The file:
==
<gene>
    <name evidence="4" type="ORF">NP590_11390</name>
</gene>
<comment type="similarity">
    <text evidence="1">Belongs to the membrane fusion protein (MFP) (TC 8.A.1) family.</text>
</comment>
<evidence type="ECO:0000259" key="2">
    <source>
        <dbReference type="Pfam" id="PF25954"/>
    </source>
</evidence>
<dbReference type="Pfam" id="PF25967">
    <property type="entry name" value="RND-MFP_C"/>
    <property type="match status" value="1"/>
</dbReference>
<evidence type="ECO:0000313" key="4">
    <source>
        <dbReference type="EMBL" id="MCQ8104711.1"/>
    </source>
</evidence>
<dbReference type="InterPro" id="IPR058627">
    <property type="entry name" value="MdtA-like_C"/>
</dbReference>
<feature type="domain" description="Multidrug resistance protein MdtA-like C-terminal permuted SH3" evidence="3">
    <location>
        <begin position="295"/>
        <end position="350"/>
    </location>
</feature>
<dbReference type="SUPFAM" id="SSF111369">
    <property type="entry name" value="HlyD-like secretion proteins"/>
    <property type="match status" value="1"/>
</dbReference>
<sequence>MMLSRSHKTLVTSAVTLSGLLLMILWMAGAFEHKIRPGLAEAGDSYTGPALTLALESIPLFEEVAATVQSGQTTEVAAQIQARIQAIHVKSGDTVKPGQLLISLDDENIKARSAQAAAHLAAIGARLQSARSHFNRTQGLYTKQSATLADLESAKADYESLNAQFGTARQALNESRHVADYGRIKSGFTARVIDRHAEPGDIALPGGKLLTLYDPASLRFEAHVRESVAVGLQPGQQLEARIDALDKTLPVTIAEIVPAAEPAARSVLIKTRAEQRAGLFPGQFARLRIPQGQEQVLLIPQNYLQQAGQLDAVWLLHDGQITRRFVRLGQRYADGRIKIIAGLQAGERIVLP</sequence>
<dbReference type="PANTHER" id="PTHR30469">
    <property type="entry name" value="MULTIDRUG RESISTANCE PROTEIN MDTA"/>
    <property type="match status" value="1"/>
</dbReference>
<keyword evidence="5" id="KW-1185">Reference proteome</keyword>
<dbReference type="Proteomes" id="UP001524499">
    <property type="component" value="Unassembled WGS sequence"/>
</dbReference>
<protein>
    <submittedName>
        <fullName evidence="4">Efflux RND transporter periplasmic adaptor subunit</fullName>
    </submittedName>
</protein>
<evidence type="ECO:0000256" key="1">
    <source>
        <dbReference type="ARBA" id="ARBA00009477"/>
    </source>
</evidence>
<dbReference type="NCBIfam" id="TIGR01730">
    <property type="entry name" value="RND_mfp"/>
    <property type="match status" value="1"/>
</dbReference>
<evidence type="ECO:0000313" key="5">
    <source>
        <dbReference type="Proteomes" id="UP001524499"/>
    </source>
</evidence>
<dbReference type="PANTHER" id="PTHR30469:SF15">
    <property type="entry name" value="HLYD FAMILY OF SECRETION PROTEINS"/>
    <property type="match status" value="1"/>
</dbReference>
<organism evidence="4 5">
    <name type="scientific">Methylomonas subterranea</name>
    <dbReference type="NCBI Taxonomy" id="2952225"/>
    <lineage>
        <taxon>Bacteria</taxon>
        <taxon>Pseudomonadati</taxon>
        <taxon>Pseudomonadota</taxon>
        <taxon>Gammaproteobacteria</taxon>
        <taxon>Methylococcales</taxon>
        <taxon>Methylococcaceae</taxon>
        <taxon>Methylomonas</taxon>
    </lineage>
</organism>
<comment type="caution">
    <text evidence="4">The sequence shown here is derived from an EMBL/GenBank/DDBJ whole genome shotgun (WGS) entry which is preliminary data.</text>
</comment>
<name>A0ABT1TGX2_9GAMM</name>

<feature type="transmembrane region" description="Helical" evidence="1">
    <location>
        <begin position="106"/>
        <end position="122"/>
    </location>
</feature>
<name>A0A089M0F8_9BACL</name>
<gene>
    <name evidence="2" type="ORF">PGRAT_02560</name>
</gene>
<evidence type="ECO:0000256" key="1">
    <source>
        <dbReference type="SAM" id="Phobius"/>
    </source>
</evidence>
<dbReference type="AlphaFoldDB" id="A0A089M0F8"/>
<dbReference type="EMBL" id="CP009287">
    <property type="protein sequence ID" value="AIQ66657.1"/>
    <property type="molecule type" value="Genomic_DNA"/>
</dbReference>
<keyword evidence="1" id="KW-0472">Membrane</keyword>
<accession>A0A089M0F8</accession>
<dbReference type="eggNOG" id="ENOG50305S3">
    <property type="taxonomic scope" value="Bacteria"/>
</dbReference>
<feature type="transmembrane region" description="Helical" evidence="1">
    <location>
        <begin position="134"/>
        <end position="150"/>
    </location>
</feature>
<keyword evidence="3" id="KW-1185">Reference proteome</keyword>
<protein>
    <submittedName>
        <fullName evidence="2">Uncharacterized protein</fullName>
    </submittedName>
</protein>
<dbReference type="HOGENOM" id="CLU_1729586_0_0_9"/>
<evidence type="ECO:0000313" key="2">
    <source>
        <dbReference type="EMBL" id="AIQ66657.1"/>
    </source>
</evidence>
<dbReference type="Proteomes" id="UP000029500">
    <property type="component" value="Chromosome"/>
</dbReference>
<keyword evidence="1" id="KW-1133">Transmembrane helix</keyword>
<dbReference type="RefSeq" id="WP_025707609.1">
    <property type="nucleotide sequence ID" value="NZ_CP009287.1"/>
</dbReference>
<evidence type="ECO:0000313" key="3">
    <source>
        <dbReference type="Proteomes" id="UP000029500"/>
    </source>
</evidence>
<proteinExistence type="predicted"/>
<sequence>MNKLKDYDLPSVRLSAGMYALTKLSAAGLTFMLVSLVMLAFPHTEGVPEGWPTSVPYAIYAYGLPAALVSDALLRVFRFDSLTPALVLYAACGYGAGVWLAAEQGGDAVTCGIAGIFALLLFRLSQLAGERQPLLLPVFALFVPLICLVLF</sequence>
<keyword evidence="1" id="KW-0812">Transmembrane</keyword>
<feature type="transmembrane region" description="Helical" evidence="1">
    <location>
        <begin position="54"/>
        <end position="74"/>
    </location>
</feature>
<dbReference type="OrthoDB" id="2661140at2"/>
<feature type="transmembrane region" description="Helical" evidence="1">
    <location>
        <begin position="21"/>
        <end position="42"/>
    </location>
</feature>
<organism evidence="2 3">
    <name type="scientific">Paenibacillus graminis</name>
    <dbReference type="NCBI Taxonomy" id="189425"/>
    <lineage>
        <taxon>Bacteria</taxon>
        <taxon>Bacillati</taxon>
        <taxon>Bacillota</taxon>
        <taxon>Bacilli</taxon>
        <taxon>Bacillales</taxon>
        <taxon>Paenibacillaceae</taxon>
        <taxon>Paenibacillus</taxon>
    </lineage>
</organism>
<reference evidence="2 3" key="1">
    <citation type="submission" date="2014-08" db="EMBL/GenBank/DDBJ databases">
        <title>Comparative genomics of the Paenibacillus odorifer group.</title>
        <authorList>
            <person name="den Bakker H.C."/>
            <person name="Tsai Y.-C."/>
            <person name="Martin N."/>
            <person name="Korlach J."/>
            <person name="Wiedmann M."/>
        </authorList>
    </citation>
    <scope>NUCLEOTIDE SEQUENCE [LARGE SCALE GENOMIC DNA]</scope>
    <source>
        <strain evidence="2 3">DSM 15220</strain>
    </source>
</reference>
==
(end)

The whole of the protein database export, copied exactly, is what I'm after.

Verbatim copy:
<gene>
    <name evidence="4" type="ORF">NP590_11390</name>
</gene>
<comment type="similarity">
    <text evidence="1">Belongs to the membrane fusion protein (MFP) (TC 8.A.1) family.</text>
</comment>
<evidence type="ECO:0000259" key="2">
    <source>
        <dbReference type="Pfam" id="PF25954"/>
    </source>
</evidence>
<dbReference type="Pfam" id="PF25967">
    <property type="entry name" value="RND-MFP_C"/>
    <property type="match status" value="1"/>
</dbReference>
<evidence type="ECO:0000313" key="4">
    <source>
        <dbReference type="EMBL" id="MCQ8104711.1"/>
    </source>
</evidence>
<dbReference type="InterPro" id="IPR058627">
    <property type="entry name" value="MdtA-like_C"/>
</dbReference>
<feature type="domain" description="Multidrug resistance protein MdtA-like C-terminal permuted SH3" evidence="3">
    <location>
        <begin position="295"/>
        <end position="350"/>
    </location>
</feature>
<dbReference type="SUPFAM" id="SSF111369">
    <property type="entry name" value="HlyD-like secretion proteins"/>
    <property type="match status" value="1"/>
</dbReference>
<sequence>MMLSRSHKTLVTSAVTLSGLLLMILWMAGAFEHKIRPGLAEAGDSYTGPALTLALESIPLFEEVAATVQSGQTTEVAAQIQARIQAIHVKSGDTVKPGQLLISLDDENIKARSAQAAAHLAAIGARLQSARSHFNRTQGLYTKQSATLADLESAKADYESLNAQFGTARQALNESRHVADYGRIKSGFTARVIDRHAEPGDIALPGGKLLTLYDPASLRFEAHVRESVAVGLQPGQQLEARIDALDKTLPVTIAEIVPAAEPAARSVLIKTRAEQRAGLFPGQFARLRIPQGQEQVLLIPQNYLQQAGQLDAVWLLHDGQITRRFVRLGQRYADGRIKIIAGLQAGERIVLP</sequence>
<dbReference type="PANTHER" id="PTHR30469">
    <property type="entry name" value="MULTIDRUG RESISTANCE PROTEIN MDTA"/>
    <property type="match status" value="1"/>
</dbReference>
<keyword evidence="5" id="KW-1185">Reference proteome</keyword>
<dbReference type="Proteomes" id="UP001524499">
    <property type="component" value="Unassembled WGS sequence"/>
</dbReference>
<protein>
    <submittedName>
        <fullName evidence="4">Efflux RND transporter periplasmic adaptor subunit</fullName>
    </submittedName>
</protein>
<evidence type="ECO:0000256" key="1">
    <source>
        <dbReference type="ARBA" id="ARBA00009477"/>
    </source>
</evidence>
<dbReference type="NCBIfam" id="TIGR01730">
    <property type="entry name" value="RND_mfp"/>
    <property type="match status" value="1"/>
</dbReference>
<evidence type="ECO:0000313" key="5">
    <source>
        <dbReference type="Proteomes" id="UP001524499"/>
    </source>
</evidence>
<dbReference type="PANTHER" id="PTHR30469:SF15">
    <property type="entry name" value="HLYD FAMILY OF SECRETION PROTEINS"/>
    <property type="match status" value="1"/>
</dbReference>
<organism evidence="4 5">
    <name type="scientific">Methylomonas subterranea</name>
    <dbReference type="NCBI Taxonomy" id="2952225"/>
    <lineage>
        <taxon>Bacteria</taxon>
        <taxon>Pseudomonadati</taxon>
        <taxon>Pseudomonadota</taxon>
        <taxon>Gammaproteobacteria</taxon>
        <taxon>Methylococcales</taxon>
        <taxon>Methylococcaceae</taxon>
        <taxon>Methylomonas</taxon>
    </lineage>
</organism>
<comment type="caution">
    <text evidence="4">The sequence shown here is derived from an EMBL/GenBank/DDBJ whole genome shotgun (WGS) entry which is preliminary data.</text>
</comment>
<name>A0ABT1TGX2_9GAMM</name>

<feature type="transmembrane region" description="Helical" evidence="1">
    <location>
        <begin position="106"/>
        <end position="122"/>
    </location>
</feature>
<name>A0A089M0F8_9BACL</name>
<gene>
    <name evidence="2" type="ORF">PGRAT_02560</name>
</gene>
<evidence type="ECO:0000256" key="1">
    <source>
        <dbReference type="SAM" id="Phobius"/>
    </source>
</evidence>
<dbReference type="AlphaFoldDB" id="A0A089M0F8"/>
<dbReference type="EMBL" id="CP009287">
    <property type="protein sequence ID" value="AIQ66657.1"/>
    <property type="molecule type" value="Genomic_DNA"/>
</dbReference>
<keyword evidence="1" id="KW-0472">Membrane</keyword>
<accession>A0A089M0F8</accession>
<dbReference type="eggNOG" id="ENOG50305S3">
    <property type="taxonomic scope" value="Bacteria"/>
</dbReference>
<feature type="transmembrane region" description="Helical" evidence="1">
    <location>
        <begin position="134"/>
        <end position="150"/>
    </location>
</feature>
<keyword evidence="3" id="KW-1185">Reference proteome</keyword>
<protein>
    <submittedName>
        <fullName evidence="2">Uncharacterized protein</fullName>
    </submittedName>
</protein>
<dbReference type="HOGENOM" id="CLU_1729586_0_0_9"/>
<evidence type="ECO:0000313" key="2">
    <source>
        <dbReference type="EMBL" id="AIQ66657.1"/>
    </source>
</evidence>
<dbReference type="Proteomes" id="UP000029500">
    <property type="component" value="Chromosome"/>
</dbReference>
<keyword evidence="1" id="KW-1133">Transmembrane helix</keyword>
<dbReference type="RefSeq" id="WP_025707609.1">
    <property type="nucleotide sequence ID" value="NZ_CP009287.1"/>
</dbReference>
<evidence type="ECO:0000313" key="3">
    <source>
        <dbReference type="Proteomes" id="UP000029500"/>
    </source>
</evidence>
<proteinExistence type="predicted"/>
<sequence>MNKLKDYDLPSVRLSAGMYALTKLSAAGLTFMLVSLVMLAFPHTEGVPEGWPTSVPYAIYAYGLPAALVSDALLRVFRFDSLTPALVLYAACGYGAGVWLAAEQGGDAVTCGIAGIFALLLFRLSQLAGERQPLLLPVFALFVPLICLVLF</sequence>
<keyword evidence="1" id="KW-0812">Transmembrane</keyword>
<feature type="transmembrane region" description="Helical" evidence="1">
    <location>
        <begin position="54"/>
        <end position="74"/>
    </location>
</feature>
<dbReference type="OrthoDB" id="2661140at2"/>
<feature type="transmembrane region" description="Helical" evidence="1">
    <location>
        <begin position="21"/>
        <end position="42"/>
    </location>
</feature>
<organism evidence="2 3">
    <name type="scientific">Paenibacillus graminis</name>
    <dbReference type="NCBI Taxonomy" id="189425"/>
    <lineage>
        <taxon>Bacteria</taxon>
        <taxon>Bacillati</taxon>
        <taxon>Bacillota</taxon>
        <taxon>Bacilli</taxon>
        <taxon>Bacillales</taxon>
        <taxon>Paenibacillaceae</taxon>
        <taxon>Paenibacillus</taxon>
    </lineage>
</organism>
<reference evidence="2 3" key="1">
    <citation type="submission" date="2014-08" db="EMBL/GenBank/DDBJ databases">
        <title>Comparative genomics of the Paenibacillus odorifer group.</title>
        <authorList>
            <person name="den Bakker H.C."/>
            <person name="Tsai Y.-C."/>
            <person name="Martin N."/>
            <person name="Korlach J."/>
            <person name="Wiedmann M."/>
        </authorList>
    </citation>
    <scope>NUCLEOTIDE SEQUENCE [LARGE SCALE GENOMIC DNA]</scope>
    <source>
        <strain evidence="2 3">DSM 15220</strain>
    </source>
</reference>